Isis's Reviews > The Botany of Desire: A Plant's-Eye View of the World

The Botany of Desire by Michael Pollan
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Jul 09, 09

bookshelves: audiobook, food, favorites
Recommended for: Steph, Res, people who like microhistories
Read in July, 2009

I liked this book even better than The Omnivore's Dilemma. When you strip aside the somewhat heavy-handed Apollo vs. Dionysus metaphor and the provocative subtitle that suggests that it's plants, not people, who invented agriculture -- that we're essentially only sophisticated bees -- you get a fascinating set of histories of four very interesting plants: apples, tulips, cannabis, and potatoes. And yes, they co-evolved with people, but that's really nothing surprising or shocking. But it is both entertaining and educational, written well and read (in the audio edition I listened to) superbly.

Pollan takes a vast road-trip through history, and although it seems like a pleasantly meandering journey, it's actually quite focused and organized. In the chapter on apples we learn of the real Johnny Appleseed, and of the concept of sweetness, and of how Prohibition changed apple marketing for good. The tulip chapter touches on not only the (obvious) tulip mania speculative bubble, but also on the genetics of tulips and the virus that affected them, and on the idea of floral beauty in different cultures. And so on.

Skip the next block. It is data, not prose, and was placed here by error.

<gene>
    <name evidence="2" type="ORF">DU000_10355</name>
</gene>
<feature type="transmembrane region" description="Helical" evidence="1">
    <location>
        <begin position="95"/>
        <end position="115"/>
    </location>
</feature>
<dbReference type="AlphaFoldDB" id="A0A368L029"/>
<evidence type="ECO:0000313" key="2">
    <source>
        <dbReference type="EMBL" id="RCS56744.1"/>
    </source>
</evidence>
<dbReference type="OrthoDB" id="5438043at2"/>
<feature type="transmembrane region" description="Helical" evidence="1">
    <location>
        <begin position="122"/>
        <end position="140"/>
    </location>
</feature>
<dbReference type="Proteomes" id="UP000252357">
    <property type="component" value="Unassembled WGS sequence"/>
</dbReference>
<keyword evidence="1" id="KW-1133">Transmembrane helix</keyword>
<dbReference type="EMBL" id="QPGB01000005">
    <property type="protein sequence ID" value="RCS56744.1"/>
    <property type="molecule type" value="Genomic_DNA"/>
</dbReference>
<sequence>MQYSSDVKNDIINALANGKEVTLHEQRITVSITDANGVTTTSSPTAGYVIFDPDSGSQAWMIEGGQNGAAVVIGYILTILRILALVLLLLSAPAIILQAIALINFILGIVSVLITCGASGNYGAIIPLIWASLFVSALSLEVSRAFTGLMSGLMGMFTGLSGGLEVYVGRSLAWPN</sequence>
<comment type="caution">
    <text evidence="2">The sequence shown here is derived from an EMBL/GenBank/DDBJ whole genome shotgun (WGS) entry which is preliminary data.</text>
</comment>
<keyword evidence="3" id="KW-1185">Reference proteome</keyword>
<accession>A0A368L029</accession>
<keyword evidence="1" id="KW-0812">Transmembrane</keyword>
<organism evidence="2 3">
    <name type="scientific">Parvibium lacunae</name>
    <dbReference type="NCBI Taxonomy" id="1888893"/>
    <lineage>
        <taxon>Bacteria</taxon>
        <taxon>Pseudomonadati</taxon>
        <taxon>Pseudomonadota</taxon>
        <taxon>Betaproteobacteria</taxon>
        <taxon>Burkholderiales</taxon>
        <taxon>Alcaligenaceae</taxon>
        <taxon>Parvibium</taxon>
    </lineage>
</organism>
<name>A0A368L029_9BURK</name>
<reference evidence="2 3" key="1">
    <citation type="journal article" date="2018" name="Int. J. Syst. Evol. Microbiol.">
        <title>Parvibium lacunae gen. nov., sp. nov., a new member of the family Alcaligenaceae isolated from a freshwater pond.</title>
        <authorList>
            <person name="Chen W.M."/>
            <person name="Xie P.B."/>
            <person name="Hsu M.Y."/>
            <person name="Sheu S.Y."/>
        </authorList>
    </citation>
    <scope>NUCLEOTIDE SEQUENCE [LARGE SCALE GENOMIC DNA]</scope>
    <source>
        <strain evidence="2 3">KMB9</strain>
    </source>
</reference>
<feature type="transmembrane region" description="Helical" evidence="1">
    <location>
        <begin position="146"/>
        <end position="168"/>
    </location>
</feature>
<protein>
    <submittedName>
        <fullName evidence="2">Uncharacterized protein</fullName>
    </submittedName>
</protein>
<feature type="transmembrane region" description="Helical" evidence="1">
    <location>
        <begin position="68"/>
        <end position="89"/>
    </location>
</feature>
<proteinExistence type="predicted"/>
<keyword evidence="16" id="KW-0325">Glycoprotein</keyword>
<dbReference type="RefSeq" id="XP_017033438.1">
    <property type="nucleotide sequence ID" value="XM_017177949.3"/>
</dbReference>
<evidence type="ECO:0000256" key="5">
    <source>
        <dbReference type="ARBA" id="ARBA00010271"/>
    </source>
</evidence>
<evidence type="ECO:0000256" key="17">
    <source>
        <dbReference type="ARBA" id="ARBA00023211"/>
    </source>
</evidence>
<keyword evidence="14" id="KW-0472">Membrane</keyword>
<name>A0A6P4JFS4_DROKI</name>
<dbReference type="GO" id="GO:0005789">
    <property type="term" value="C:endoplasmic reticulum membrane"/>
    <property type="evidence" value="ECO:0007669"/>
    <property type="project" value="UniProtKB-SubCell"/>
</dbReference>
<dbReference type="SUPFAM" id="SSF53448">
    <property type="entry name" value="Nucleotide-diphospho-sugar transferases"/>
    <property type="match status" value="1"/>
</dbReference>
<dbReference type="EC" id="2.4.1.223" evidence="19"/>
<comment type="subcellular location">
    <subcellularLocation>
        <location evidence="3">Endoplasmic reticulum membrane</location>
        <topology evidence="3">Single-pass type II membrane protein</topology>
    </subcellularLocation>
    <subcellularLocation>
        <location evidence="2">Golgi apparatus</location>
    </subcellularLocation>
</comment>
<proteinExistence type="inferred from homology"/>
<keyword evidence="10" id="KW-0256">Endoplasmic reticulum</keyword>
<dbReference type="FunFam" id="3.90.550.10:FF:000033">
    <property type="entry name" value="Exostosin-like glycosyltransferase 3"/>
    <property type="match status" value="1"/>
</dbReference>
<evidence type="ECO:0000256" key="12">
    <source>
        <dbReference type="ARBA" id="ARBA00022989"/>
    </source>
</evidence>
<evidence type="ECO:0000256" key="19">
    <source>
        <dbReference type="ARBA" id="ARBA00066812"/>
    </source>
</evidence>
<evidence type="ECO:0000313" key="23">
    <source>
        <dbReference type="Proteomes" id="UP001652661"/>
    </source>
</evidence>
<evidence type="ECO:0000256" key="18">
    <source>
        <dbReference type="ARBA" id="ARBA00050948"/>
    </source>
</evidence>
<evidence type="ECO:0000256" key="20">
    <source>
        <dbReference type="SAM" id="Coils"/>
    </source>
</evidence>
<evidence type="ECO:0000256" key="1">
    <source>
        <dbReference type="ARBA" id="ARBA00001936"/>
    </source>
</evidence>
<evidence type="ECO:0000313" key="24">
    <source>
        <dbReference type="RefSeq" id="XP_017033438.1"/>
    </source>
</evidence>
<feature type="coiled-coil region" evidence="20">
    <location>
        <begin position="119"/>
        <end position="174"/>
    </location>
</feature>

There is a bit of moralizing: the drug war comes in for some criticism, and monoculture is reviled as the root of all of industrial agriculture's evil. But I don't disagree with these points!
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Reading Progress

07/01/2009 "20% through audiobook. So far I love it."
07/02/2009 "It is no coincidence that A is for both APPLES and AWESOME. Next up, tulips!"
07/03/2009 "Finished ch. 2 - Tulips: It's All About Sex. Next up, Cannabis!"
07/06/2009 "Chapter 3: why plants might want us to get high, and why we might be able to. V.v. cool. Next up, potatoes."
07/08/2009 "Chapter 4: the pesticide arms race. And potato famine. And Malthus. Woo!"

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